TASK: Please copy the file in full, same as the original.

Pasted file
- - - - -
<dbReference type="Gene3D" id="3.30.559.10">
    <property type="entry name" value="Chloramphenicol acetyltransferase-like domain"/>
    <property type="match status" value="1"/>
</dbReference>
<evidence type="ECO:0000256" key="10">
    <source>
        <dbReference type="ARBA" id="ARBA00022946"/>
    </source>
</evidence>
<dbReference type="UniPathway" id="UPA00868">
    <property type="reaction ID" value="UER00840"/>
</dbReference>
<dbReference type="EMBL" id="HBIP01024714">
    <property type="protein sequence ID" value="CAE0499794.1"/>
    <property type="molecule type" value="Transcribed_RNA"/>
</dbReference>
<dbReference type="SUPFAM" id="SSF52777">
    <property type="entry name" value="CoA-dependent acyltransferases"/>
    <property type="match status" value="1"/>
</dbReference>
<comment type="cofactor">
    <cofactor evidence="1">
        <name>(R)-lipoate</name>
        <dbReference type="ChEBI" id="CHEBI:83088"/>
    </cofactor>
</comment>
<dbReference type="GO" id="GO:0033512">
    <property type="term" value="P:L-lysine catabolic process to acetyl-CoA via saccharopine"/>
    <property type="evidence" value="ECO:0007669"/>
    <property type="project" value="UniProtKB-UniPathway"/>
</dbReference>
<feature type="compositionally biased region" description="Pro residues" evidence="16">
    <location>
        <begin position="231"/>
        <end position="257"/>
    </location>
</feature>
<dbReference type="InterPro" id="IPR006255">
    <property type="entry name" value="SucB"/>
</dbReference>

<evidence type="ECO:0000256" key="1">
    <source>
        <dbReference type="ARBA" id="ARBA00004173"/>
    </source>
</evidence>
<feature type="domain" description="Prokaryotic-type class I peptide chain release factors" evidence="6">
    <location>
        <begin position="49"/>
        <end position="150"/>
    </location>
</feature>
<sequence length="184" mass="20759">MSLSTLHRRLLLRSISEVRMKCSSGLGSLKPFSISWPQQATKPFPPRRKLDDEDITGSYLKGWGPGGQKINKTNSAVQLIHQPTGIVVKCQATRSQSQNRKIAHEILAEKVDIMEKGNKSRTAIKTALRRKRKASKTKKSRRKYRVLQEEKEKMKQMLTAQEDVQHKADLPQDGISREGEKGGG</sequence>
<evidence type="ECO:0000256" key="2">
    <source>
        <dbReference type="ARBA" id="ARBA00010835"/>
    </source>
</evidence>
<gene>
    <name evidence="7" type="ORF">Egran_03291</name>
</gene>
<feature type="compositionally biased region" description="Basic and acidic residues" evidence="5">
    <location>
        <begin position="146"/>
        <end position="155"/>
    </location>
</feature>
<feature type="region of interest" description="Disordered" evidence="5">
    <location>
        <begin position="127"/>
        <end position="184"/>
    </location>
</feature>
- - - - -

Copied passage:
<dbReference type="Gene3D" id="3.30.559.10">
    <property type="entry name" value="Chloramphenicol acetyltransferase-like domain"/>
    <property type="match status" value="1"/>
</dbReference>
<evidence type="ECO:0000256" key="10">
    <source>
        <dbReference type="ARBA" id="ARBA00022946"/>
    </source>
</evidence>
<dbReference type="UniPathway" id="UPA00868">
    <property type="reaction ID" value="UER00840"/>
</dbReference>
<dbReference type="EMBL" id="HBIP01024714">
    <property type="protein sequence ID" value="CAE0499794.1"/>
    <property type="molecule type" value="Transcribed_RNA"/>
</dbReference>
<dbReference type="SUPFAM" id="SSF52777">
    <property type="entry name" value="CoA-dependent acyltransferases"/>
    <property type="match status" value="1"/>
</dbReference>
<comment type="cofactor">
    <cofactor evidence="1">
        <name>(R)-lipoate</name>
        <dbReference type="ChEBI" id="CHEBI:83088"/>
    </cofactor>
</comment>
<dbReference type="GO" id="GO:0033512">
    <property type="term" value="P:L-lysine catabolic process to acetyl-CoA via saccharopine"/>
    <property type="evidence" value="ECO:0007669"/>
    <property type="project" value="UniProtKB-UniPathway"/>
</dbReference>
<feature type="compositionally biased region" description="Pro residues" evidence="16">
    <location>
        <begin position="231"/>
        <end position="257"/>
    </location>
</feature>
<dbReference type="InterPro" id="IPR006255">
    <property type="entry name" value="SucB"/>
</dbReference>

<evidence type="ECO:0000256" key="1">
    <source>
        <dbReference type="ARBA" id="ARBA00004173"/>
    </source>
</evidence>
<feature type="domain" description="Prokaryotic-type class I peptide chain release factors" evidence="6">
    <location>
        <begin position="49"/>
        <end position="150"/>
    </location>
</feature>
<sequence length="184" mass="20759">MSLSTLHRRLLLRSISEVRMKCSSGLGSLKPFSISWPQQATKPFPPRRKLDDEDITGSYLKGWGPGGQKINKTNSAVQLIHQPTGIVVKCQATRSQSQNRKIAHEILAEKVDIMEKGNKSRTAIKTALRRKRKASKTKKSRRKYRVLQEEKEKMKQMLTAQEDVQHKADLPQDGISREGEKGGG</sequence>
<evidence type="ECO:0000256" key="2">
    <source>
        <dbReference type="ARBA" id="ARBA00010835"/>
    </source>
</evidence>
<gene>
    <name evidence="7" type="ORF">Egran_03291</name>
</gene>
<feature type="compositionally biased region" description="Basic and acidic residues" evidence="5">
    <location>
        <begin position="146"/>
        <end position="155"/>
    </location>
</feature>
<feature type="region of interest" description="Disordered" evidence="5">
    <location>
        <begin position="127"/>
        <end position="184"/>
    </location>
</feature>